It’s spring (although still snowing here in New England)! In the spirit of the season (ie: rebirth, renewal and regrowth) it may be time to think about a little “spring cleaning” for your portfolio. Or perhaps a total overhaul is needed.
Your portfolio book design should get you noticed and distinguish you right from the start. It should communicate in a distinct, positive and memorable way. Key visual brand components can help set your portfolio apart. Typically, these include a logotype, specific color palette, particular stylization of imagery/iconography, and typographic selections. As creative individuals we are in the business of concerning ourselves with working to translate ideas and abstract qualities into tangible and cohesive visual messages. Such is the process of developing a visual identity from a brand statement. In the art and design world this is often referred to as the “look and feel.” Visual properties as defined by color, image, symbol, material, typeface, and even composition are given significant consideration to make sure that the “look” accurately works to communicate the desired “feel” of the message. And while you may not develop a brand identity per say, at the very least you should consider a visual aesthetic that will work best to represent you — strategize and develop at least some visual and verbal properties that can remain consistent and be used effectively to communicate across multiple forms and mediums.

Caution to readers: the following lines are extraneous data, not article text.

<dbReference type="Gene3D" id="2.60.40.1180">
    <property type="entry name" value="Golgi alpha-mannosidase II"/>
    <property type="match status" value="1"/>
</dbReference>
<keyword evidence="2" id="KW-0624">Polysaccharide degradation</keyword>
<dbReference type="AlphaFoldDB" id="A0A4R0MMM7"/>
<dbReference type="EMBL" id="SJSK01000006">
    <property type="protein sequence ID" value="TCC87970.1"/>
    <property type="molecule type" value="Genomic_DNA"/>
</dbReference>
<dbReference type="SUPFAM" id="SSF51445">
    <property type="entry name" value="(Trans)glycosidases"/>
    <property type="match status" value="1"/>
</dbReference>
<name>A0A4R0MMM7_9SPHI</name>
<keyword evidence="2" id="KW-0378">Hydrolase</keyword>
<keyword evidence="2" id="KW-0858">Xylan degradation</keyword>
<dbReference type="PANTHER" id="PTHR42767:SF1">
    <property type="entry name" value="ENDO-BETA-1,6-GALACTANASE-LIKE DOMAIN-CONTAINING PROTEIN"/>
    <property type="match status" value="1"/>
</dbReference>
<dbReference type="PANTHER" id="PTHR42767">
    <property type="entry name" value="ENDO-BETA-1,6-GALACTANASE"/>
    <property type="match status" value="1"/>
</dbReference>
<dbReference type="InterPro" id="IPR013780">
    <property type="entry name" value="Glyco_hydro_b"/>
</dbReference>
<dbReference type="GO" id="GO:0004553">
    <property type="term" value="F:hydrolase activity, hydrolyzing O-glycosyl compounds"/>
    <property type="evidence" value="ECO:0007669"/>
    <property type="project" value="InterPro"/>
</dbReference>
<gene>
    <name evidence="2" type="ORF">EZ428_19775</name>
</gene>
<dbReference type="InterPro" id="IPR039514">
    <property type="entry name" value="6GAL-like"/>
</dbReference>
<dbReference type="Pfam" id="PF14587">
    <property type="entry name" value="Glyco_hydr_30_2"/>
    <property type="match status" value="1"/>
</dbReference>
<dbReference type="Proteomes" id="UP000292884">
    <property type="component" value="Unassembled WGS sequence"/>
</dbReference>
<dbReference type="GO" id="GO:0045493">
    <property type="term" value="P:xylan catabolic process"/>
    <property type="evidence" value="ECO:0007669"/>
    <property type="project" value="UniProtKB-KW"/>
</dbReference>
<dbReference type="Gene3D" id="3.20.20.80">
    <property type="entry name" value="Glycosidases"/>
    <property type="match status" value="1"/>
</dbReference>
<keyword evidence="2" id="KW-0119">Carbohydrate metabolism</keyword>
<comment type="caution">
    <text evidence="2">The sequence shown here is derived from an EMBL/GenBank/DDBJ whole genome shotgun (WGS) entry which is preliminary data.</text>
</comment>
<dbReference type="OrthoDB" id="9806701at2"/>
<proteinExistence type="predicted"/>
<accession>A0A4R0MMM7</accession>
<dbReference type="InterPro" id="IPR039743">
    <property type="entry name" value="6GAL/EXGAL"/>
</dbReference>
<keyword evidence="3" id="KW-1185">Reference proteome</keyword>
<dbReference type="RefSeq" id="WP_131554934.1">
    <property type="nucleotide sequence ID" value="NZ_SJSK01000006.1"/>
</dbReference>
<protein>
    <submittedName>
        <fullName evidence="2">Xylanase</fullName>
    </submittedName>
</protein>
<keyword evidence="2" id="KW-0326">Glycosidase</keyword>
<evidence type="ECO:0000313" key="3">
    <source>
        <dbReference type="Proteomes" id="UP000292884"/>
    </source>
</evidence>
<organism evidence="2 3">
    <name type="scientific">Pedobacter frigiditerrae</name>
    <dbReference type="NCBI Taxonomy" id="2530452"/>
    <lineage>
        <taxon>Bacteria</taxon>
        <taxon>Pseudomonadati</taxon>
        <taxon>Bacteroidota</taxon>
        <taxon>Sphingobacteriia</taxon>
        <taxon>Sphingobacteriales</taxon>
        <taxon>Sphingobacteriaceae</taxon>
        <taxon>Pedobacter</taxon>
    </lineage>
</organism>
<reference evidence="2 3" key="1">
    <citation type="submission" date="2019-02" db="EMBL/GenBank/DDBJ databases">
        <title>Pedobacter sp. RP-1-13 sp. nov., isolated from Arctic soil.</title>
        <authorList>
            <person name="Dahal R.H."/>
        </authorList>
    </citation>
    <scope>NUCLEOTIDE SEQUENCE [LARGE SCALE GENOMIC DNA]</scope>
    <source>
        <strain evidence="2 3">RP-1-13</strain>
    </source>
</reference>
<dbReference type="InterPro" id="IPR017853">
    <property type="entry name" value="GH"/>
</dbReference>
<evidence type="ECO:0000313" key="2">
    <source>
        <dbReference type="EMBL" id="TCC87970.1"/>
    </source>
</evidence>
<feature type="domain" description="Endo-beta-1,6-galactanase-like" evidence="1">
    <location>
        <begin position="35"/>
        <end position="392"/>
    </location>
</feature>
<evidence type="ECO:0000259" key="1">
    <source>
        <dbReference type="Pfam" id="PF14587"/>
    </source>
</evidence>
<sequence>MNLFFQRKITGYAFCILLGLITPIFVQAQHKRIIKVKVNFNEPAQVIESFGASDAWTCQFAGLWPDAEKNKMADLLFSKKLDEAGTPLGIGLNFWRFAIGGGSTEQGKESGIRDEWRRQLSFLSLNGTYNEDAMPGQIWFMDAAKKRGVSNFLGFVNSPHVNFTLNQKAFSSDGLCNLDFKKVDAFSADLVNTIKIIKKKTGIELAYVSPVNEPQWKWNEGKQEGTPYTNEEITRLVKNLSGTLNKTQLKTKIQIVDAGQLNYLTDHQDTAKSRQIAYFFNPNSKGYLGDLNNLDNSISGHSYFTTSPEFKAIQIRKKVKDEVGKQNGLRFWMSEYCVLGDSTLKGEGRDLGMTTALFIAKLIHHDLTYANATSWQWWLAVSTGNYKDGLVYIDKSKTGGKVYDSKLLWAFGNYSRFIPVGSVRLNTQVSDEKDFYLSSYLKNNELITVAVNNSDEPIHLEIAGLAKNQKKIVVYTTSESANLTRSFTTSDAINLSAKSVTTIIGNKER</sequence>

A recent submission to No Plastic Sleeves, Jesse Rieser’s new portfolio set, is a great example of a redesign. The fresh color palette and distinct logo work well to brand these smart looking portfolios. The color works on a functional level too as it distinguishes between categories of work. The visual look is also reflected in his online portfolio as seen here: http://www.jesserieser.com/
Jesse says, “In the initial stages my goal was to produce something unique. An object that was easily recognizable and remembered by reflecting my online presence and strengthening my branding across both platforms. Like the site, green indicates the best of my assignment work and the blue showcasing my narrative personal series.”
Including an iPad
What’s also really interesting and unique about these portfolios is that Jesse crafted the books so that an iPad would fit into the book itself. This is the first time I’ve actually seen this done and is a cool way to literally integrate both print and digital presentations.
About the iPad, Jesse says –
|Upon completion the iPad was released. Like many visual artists, I was drawn to the easily customized platform that didn’t require hours of proofing, printing, and the cost of materials. But at the same time, I like the idea of showing nicely printed and sequenced photographs. And, I didn’t see any options to truly customize my presentation and was concerned my branding and identity could get lost in the mix. So I decided to have both and marry the old with the new. Integrate the iPad’s multimedia capabilities with classic book design having hand printed matte pages, half linen construction and a cradle for the iPad. The new presentation has been very well received and excited to share.|